still a handful of Harvey Milk live vinyl from Supersonic 08 BUY NOW
Formed in Birmingham in 2003 by ex-members of stoner rock band Sally, industrial metal titans Godflesh, Kat Bjelland’s Katastrophy Wife and post-rock/ shoegaze outfit Grover, Einstellung have stripped the motorik chassis of the first Neu! Album down to its essential cogs and gears, and fitted it to a custom-built hot rod roadster, equal parts Sonic Youth skronk, My Bloody Valentine narcotic noise and Black Sabbath hard rock. The resulting album, Wings of Desire, is finally available in the UK as one of the first releases on Capsule Records, brought to you by the fine people behind Birmingham’s unspeakably excellent Supersonic Festival. Released as an exquisitely-designed limited edition of 500 heavyweight vinyl double albums, Wings of Desire is a record that needs to be listened to loud, its six lengthy instrumental tracks (all given cod-German titles) building from droning, lazily melodic beginnings to monstrous, fuzz-blasted raptures and epiphanies, via sonorous avalanches of warped and clanging sturm und drang. We spoke to Einstellung guitarist Andrew Parker on the eve of a major show opening for Cluster at Birmingham Town Hall on the February 11, where the band will play their forthcoming second album, And The Rest Are Thunder, in its entirety.
Read the full interview HERE
Einstellung support legendary Krautrock duo CLUSTER on Thursday 11th Feb at Town Hall Birmingham
Tickets available from https://tickets.thsh.co.uk 0121 780 3333
Jenny Moore and Lisa Meyer are Capsule – Birmingham promoters of great alternative music and arguably the sole reason why great alternative artists visit the home of heavy rock music. In 2003 they launched Supersonic festival, which has carved out a reputation as the best and loudest noise festival in the UK – if not the world –seeing headliners including Mogwai and Sunn O))) – and has an undeniable knack for getting the world’s best alt. bands onto a UK stage for the very first time. Last year saw the first ever UK show for Italian soundtrack legends Goblin (whose credits include George A Romero’s Dawn of the Dead and Dario Argento’s Suspiria) – it was truly a magical moment.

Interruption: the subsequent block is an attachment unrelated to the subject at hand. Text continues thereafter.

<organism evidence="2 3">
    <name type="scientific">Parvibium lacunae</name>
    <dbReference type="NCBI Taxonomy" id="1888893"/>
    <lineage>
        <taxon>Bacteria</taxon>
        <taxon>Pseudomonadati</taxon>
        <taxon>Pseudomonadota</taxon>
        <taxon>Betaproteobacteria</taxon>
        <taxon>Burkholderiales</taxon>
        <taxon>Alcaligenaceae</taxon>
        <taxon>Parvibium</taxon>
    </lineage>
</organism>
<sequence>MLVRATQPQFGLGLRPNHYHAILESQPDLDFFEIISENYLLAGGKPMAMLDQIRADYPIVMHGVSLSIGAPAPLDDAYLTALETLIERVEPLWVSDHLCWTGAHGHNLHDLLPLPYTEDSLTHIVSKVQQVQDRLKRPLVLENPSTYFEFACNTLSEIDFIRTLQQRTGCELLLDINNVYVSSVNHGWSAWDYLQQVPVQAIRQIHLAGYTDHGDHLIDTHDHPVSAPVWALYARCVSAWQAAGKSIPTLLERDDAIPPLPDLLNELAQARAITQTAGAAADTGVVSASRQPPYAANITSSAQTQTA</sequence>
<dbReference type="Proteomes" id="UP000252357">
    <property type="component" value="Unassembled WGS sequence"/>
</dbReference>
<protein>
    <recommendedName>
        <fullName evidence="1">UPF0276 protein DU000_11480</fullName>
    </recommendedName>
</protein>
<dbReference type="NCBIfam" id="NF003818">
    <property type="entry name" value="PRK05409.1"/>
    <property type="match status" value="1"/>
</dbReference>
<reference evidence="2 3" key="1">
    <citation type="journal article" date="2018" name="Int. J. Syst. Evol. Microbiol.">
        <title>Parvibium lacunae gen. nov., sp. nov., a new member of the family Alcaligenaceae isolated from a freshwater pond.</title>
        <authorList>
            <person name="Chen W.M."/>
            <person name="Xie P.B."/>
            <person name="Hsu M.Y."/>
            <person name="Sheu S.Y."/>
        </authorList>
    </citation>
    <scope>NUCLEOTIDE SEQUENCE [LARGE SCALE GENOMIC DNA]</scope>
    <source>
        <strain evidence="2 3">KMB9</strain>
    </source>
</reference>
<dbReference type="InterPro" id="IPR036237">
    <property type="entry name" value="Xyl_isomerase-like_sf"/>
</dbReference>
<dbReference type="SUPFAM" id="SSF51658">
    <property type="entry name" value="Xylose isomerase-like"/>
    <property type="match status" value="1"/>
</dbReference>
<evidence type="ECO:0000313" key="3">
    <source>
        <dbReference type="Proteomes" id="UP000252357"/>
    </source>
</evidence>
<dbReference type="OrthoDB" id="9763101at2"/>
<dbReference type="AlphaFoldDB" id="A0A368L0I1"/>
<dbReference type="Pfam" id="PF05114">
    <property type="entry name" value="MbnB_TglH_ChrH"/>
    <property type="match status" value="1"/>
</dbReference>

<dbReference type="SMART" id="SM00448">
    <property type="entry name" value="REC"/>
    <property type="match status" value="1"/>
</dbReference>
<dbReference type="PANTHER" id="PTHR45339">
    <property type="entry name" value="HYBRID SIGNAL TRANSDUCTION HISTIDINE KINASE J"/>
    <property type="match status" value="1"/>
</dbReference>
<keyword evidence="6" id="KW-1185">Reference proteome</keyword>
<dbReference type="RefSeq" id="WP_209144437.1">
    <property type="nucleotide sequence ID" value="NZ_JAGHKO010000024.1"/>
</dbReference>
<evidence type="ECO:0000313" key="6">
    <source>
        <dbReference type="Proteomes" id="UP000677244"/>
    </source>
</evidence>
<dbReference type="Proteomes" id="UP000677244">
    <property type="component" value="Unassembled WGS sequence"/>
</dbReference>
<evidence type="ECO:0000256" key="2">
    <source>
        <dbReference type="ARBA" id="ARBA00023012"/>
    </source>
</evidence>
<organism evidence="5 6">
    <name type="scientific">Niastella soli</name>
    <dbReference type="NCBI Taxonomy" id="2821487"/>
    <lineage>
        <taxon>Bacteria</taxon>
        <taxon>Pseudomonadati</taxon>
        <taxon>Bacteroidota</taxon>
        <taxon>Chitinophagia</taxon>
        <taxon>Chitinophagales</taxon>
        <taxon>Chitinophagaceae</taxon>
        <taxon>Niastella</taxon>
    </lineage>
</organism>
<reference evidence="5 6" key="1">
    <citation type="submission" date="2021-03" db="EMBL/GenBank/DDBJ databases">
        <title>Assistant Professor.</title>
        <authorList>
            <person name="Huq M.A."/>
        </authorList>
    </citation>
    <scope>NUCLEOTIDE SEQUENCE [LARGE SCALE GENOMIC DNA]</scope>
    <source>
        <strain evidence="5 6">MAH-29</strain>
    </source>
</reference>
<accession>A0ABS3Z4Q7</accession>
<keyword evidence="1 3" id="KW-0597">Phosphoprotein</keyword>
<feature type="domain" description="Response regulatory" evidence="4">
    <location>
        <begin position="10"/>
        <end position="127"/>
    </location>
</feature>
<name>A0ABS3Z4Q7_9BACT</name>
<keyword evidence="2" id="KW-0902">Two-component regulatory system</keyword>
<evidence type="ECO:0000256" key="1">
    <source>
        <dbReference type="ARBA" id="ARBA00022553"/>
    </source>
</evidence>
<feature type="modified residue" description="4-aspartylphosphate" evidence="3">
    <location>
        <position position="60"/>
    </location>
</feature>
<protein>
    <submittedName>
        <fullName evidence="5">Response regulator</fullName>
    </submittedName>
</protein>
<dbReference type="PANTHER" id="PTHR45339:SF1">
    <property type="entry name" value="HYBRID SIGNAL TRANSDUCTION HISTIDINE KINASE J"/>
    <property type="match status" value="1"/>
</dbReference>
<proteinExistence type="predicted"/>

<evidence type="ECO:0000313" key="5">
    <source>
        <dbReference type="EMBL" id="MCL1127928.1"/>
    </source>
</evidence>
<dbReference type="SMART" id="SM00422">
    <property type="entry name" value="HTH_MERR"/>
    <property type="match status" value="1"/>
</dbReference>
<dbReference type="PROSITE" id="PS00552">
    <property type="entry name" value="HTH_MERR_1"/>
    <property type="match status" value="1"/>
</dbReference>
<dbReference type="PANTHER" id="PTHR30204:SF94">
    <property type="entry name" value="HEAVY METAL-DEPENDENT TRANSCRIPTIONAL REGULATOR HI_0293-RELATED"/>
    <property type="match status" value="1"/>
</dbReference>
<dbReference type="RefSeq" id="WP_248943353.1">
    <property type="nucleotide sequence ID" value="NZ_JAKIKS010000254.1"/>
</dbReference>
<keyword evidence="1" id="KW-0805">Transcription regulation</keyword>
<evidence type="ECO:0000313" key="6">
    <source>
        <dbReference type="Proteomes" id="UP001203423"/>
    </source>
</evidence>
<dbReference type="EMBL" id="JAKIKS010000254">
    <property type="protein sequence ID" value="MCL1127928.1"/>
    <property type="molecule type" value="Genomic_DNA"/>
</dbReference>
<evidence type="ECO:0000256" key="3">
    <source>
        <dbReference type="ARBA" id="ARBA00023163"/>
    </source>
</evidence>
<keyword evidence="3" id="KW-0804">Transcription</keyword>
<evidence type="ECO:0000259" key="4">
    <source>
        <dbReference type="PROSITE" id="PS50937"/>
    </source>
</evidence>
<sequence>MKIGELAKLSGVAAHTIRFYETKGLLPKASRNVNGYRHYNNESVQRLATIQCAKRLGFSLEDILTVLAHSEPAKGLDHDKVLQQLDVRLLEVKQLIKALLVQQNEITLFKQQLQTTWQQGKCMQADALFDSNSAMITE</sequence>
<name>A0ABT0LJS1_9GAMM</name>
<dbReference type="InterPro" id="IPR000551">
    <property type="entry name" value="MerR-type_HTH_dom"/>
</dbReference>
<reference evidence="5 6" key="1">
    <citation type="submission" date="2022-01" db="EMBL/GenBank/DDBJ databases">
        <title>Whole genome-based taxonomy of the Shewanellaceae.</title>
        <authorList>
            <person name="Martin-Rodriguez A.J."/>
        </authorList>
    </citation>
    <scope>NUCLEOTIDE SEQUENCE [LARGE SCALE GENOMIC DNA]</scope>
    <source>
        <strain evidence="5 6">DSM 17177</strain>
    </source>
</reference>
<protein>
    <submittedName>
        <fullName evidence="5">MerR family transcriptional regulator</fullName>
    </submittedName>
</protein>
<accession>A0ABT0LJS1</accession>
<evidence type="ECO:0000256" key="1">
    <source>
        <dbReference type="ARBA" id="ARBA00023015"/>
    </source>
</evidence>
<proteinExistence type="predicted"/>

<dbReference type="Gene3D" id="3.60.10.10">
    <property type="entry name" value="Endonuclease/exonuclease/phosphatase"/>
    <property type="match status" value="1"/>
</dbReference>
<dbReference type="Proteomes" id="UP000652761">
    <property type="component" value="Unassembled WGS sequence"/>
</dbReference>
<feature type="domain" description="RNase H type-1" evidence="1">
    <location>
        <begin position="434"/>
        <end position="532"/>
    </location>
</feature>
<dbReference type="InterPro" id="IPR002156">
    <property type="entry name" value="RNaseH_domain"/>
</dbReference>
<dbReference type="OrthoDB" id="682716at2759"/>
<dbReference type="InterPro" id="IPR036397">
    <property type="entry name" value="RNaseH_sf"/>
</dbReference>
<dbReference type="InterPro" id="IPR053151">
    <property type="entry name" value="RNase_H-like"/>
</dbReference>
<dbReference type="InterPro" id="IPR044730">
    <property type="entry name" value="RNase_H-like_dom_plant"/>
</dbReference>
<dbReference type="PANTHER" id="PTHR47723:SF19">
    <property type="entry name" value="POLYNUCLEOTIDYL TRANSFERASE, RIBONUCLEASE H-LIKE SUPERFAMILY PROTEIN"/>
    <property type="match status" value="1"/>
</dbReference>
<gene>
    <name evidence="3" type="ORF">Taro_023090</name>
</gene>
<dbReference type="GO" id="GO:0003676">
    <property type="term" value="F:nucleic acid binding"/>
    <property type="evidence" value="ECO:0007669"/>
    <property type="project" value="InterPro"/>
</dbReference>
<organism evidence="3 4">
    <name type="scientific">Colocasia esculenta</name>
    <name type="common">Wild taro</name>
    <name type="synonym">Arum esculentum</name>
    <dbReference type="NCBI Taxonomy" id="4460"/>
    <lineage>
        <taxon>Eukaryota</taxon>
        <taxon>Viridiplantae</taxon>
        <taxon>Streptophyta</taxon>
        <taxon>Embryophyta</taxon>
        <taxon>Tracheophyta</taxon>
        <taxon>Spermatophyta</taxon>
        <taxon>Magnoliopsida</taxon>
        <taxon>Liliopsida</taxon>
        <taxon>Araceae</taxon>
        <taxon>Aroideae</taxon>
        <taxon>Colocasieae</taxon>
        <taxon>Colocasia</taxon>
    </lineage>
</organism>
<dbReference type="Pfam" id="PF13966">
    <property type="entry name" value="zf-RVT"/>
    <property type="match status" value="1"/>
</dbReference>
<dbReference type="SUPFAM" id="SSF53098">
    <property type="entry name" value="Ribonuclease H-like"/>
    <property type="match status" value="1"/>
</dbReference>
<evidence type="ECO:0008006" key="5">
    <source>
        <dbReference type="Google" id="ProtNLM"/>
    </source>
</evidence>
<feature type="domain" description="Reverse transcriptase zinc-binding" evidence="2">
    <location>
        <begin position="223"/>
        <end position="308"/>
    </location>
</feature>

Supersonic takes the best parts of city and field festivals and infuses them into one. The festival site – Birmingham’s Custard Factory – is closed off from the rest of the world, yet you still get to sleep in a comfy bed and have a shower every morning. The pool that provides the centrepiece to the Custard Factory is drained and made into the main stage, whilst readymade venues become other stages and a cavernous warehouse provides a second large stage, tailormade for the incessantly loud noise Supersonic has become known for. It’s a one of a kind, and the people who attend are described by Lisa as “people who want to experience something new and aren’t afraid to go see something a bit different, it’s definitely not for fans of playlists.”
What is it about that beat they call Motorik? The beat Klaus Dinger, its ‘inventor’ preferred to call ‘Apache’, that people generally associate with Krautrock, although its appearance in this particular genre is limited to a handful of tunes only? On the face of it, a four-four beat of simply ‘bass-bass-snare-bass’, or as I sometimes prefer to play it, ‘bass-bass-bass-snare’ with no accent or groove, shouldn’t really be all that should it?
Yet to me and many others (according to the results of a quick Google of ‘Motorik’) this beat is so much more. When I hear Dinger doing his thing on those opening tracks of the Neu! albums, and in my opinion no-one did it quite like him, I feel like I’m setting off on a journey, a mystery trip with no destination in mind. I’m on an inter city train, soothed and hypnotised by the, steady grooveless, yet somehow groovy rhythm, gazing through the window, my mind registering the evolving guitar lines like the passing scenery, the occasional reversed guitar or drum fill like a sudden tunnel or passing train on the other line, but always focussed on the beat, always propelled forward.